The most important man in golf has a ball retriever in his bag, a score counter on his belt and a loop in his backswing. He buys three balls for a dollar and shows up at the course in jeans. Reeboks and a golf shirt that's so old it has no emblem. He's the foot soldier of the game, the guy who's up at four in the morning to pay $12 to wait three hours to play a six-hour round to lose $6 in bets.
No company wants him to wear its name on his visor, and nobody shines his cleats. Yet he's the guy who keeps the sport alive. He's the guy who lines up three deep to hit a bucket of almost-round balls off AstroTurf mats, which stain his irons an unnatural green. That's him in the back of the clubhouse, lying about his round and playing gin rummy on a white Formica table that hasn't seen a busboy's rag since Easter.
Lately he's been forgotten. Lately people have thought of golf as some kind of 18-karat Aaron Spelling production, people driving up in expense-account Cadillacs wearing La Mode du Golf shirts and tipping doormen 10-spots. Every new course is more glamorous and exotic than the last. And "greens fees" mean you have to buy a Jack Nicklaus lot overlooking the 18th green.
But golf can't change neighborhoods on us. Truth is, underneath all that, the heart of the game is still the shot-and-a-beer hacker, the golf guerrilla, the guy playing courses that move about as fast as a Moscow meat line, and smiling about it. Fuzzy Zoeller may shoot 66 at Augusta and then gripe about the greens, but the essence of golf is still the 14 handicapper who doesn't mind if the tees are rough, the fairways look like the aftermath of a tractor-pull and the greens aren't. He loves the game for the game. It's Saturday. He's playing golf. He's gonna gripe?
At Beth page State Park on Long Island, golfers arrive at 2:30 in the morning in hopes of getting on the first tee by 6:30. Golfers who arrive at 7:30 are lucky to be planting a tee in the ground by noon. At Forest Preserve National in Oak Forest, Ill., players begin lining up at 3 p.m. the day before for a 6 a.m. tee time. They sleep in their cars. In Los Angeles, if you haven't called by 6:30 a.m. on a Monday for a tee time the next Saturday, you're usually shut out for that day on all 13 public courses. The switchboard opens at 6 a.m.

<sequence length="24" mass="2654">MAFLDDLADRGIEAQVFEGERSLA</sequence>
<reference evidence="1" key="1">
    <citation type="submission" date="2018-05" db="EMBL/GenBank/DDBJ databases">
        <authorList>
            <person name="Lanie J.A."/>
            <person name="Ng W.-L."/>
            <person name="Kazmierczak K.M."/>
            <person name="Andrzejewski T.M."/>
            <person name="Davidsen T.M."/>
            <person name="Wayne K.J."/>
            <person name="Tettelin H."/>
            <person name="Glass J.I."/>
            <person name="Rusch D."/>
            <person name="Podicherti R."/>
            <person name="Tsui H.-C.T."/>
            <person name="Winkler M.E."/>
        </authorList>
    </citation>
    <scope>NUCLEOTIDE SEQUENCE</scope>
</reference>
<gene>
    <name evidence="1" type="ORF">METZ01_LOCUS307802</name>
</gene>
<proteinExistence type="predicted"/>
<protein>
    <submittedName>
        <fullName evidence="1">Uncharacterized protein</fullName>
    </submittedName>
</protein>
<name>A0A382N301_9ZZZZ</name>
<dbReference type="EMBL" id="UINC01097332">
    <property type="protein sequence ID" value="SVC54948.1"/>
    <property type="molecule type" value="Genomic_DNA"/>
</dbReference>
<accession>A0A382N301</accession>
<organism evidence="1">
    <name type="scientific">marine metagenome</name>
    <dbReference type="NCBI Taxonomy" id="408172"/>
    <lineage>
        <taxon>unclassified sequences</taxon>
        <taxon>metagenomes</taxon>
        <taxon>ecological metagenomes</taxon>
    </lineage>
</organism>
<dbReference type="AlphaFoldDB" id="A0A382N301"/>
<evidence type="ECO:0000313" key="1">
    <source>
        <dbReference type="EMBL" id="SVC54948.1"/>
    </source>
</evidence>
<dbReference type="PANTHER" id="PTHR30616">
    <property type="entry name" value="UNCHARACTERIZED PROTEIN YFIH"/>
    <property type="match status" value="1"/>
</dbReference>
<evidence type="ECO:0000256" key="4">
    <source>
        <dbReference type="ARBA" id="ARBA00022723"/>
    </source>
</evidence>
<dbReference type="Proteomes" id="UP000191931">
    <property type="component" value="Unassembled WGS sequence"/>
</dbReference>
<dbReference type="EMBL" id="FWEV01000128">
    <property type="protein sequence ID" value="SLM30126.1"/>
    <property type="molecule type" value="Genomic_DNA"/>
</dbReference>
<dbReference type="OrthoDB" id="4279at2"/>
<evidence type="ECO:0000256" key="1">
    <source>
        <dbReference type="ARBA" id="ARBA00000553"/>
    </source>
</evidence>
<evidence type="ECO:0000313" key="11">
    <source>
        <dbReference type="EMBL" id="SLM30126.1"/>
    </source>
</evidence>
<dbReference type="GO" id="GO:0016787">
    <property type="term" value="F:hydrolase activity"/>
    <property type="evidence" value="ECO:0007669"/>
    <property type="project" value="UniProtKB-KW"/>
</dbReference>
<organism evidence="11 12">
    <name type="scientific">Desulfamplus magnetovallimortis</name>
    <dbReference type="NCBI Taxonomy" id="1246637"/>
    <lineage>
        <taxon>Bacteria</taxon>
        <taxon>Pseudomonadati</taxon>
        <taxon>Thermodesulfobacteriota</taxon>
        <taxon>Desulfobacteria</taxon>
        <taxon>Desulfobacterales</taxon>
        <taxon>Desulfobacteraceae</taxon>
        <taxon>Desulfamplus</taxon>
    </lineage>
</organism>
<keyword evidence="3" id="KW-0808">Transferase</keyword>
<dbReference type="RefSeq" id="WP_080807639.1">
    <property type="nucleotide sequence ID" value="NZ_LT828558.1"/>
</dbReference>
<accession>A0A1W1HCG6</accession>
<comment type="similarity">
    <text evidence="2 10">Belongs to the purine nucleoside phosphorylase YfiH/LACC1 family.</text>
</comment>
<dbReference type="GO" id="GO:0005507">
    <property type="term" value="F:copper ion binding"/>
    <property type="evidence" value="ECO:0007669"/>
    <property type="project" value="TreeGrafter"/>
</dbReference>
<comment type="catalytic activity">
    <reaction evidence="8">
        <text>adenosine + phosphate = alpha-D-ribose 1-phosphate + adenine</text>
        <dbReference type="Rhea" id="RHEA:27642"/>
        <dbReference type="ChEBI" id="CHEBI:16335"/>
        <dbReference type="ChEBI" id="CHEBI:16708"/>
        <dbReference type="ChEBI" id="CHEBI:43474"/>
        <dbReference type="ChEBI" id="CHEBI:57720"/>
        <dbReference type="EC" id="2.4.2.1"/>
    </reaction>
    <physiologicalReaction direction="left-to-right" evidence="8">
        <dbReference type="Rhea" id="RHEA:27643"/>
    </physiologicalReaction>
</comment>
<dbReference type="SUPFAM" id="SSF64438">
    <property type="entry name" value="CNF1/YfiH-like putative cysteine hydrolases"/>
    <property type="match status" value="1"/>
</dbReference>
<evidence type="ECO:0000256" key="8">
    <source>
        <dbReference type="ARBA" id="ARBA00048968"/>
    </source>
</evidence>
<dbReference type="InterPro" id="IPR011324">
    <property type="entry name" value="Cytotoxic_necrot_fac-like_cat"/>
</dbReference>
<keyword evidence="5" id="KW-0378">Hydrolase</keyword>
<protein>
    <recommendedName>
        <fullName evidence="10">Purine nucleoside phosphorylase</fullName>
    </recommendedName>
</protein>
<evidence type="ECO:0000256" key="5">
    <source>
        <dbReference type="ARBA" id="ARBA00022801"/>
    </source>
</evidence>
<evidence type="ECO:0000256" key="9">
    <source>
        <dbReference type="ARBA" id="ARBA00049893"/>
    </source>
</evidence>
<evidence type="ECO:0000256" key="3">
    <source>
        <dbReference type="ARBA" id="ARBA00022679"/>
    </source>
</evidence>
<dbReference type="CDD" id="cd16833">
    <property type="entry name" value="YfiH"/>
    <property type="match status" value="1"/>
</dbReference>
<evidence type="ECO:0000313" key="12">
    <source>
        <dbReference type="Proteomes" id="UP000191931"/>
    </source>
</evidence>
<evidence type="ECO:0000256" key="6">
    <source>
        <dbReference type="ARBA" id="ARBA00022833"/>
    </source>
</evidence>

It's not uncommon for a round of golf to take almost seven hours. If you get around at all, that is. At Pelham Golf Course in the Bronx a few years ago, youths hiding in nearby woods robbed a man on a green of $65 and his credit cards. It is not known whether he then made the putt. When American Golf, a course management company, took over at Pelham, employees were surprised at what they found—dead bodies. Because of that, Kimble Knowlden of American Golf told The New York Times, "I try not to be the first one out on the course in the morning."
But warm bodies, too, keep flooding the Bronx's public links. Same as they do in Chicago and L.A. The country is four quarts low on reasonably priced golf courses for John Q. Public to play. The National Golf Foundation estimates that the number of golfers has grown 24%, to 20.2 million, over the last two years. To keep up with that pace, the foundation says, a course a day would have to be built between now and the turn of the century. Last year only 110 opened, and more than a third of those were private.
Still, for all of that—the ordeal of getting a tee time, the 20-minute waits between shots and the ungroomed greens—the public course golfer, one of the most abused sportsmen in America, pursues the game loyally and lovingly, as if he had invented it. And nobody's more loyal than the regulars at Ponkapoag Golf Club in Canton, Mass., known, for better or worse, as Ponky.
Overheard at a Ponky lunch table:
Ralphie: "You know what my problem is?"